7362 A gilt copper repoussé half figure of Guanyin (Bodhisattva Avalokiteshvara) draped in a flowing robe, tied at the waist with a bow. Jewel strings with florets and tassels adorn the garment and are inlaid with semiprecious stones
Sino-Tibetan 18th century Qing dynasty
Figure and stand: H. 79cm x W. 47cm x D. 43.5cm (31¼” x 18¾” x 17¼”)
Figure: H. 61cm x W. 47cm x D. 36.5cm (24¼” x 18¾” x 14½”)
Avalokiteshvara is an esoteric form of the Bodhisattva who embodies the compassion of all Buddhas and became widely employed in tantric visualisations. This bodhisattva is portrayed in different cultures as either female or male and corresponds to the Chinese Goddess of Mercy Guanyin and the Japanese Kannon.
According to Mahāyāna Buddhism, Avalokiteshvara is the bodhisattva who vowed to assist sentient beings in times of difficulty and to postpone his own Buddhahood until he has assisted every sentient being in achieving liberation from suffering.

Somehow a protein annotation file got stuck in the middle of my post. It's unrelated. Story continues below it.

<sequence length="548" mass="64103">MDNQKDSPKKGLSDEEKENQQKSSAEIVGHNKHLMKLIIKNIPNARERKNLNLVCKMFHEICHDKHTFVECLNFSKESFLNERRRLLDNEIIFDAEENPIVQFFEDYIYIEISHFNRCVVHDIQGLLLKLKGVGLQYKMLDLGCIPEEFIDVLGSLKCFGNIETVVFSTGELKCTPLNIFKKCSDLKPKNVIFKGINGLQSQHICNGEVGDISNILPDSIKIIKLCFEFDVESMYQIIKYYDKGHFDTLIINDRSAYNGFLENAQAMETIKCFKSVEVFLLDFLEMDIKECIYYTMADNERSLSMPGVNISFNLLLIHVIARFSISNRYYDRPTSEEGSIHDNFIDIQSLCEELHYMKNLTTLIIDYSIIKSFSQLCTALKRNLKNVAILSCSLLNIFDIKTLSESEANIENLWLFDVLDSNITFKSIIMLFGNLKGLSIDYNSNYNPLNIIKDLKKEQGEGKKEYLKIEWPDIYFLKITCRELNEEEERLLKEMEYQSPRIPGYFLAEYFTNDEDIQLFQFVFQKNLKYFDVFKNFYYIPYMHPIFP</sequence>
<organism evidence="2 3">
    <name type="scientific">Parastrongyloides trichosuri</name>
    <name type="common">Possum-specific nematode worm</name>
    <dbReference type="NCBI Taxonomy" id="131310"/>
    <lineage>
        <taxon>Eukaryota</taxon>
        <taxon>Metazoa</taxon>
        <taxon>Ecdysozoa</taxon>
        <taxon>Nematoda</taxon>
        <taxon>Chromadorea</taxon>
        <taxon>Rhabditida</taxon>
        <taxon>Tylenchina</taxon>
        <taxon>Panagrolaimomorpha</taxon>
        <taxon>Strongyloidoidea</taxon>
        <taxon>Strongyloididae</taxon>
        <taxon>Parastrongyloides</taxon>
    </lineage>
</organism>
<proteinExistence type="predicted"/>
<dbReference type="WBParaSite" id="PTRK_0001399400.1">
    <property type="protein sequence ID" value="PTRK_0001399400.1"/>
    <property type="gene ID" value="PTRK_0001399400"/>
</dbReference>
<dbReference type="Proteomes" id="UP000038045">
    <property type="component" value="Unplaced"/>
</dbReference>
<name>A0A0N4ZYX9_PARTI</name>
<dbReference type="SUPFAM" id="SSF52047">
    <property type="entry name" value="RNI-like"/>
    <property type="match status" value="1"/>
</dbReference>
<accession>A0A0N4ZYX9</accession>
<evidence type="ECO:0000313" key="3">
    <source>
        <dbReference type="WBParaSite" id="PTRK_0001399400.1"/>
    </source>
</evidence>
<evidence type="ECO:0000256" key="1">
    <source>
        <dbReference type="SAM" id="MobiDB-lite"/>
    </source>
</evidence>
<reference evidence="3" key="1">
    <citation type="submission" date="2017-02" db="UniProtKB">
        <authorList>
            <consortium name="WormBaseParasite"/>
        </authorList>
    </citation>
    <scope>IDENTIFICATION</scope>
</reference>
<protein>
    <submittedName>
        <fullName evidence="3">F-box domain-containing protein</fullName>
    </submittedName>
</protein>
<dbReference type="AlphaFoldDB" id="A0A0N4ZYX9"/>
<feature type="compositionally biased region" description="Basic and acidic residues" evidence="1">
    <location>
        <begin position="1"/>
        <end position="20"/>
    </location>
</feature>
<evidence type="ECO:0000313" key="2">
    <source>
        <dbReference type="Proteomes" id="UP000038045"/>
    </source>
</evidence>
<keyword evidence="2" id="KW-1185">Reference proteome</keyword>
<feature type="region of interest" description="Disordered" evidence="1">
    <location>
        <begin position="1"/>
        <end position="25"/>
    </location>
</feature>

The Lotus Sutra (3rd century) is generally accepted to be the earliest literature teaching about the doctrines of Avalokiteshvara and is the most popular and influential Mahayana sutra appropriated by many important Buddhist Doctrines such as the Tiantai, Tendai, and Nichiren amongst others. In its 25th chapter, Avalokiteshvara is described as a compassionate bodhisattva who hears the cries of sentient beings and works tirelessly to help those who call upon him. A total of 33 different manifestations of Avalokiteshvara are described, including female manifestations, all to suit the needs of various beings. This earliest source often circulates separately as its own sutra, called the Avalokiteshvara Sūtra and is commonly recited or chanted at Buddhist temples in East Asia and is considered good karma.
Provenance: Previously in the collection of Ross Levett, Maine USA and E. Van Vredenburgh, Brussels, Belgium.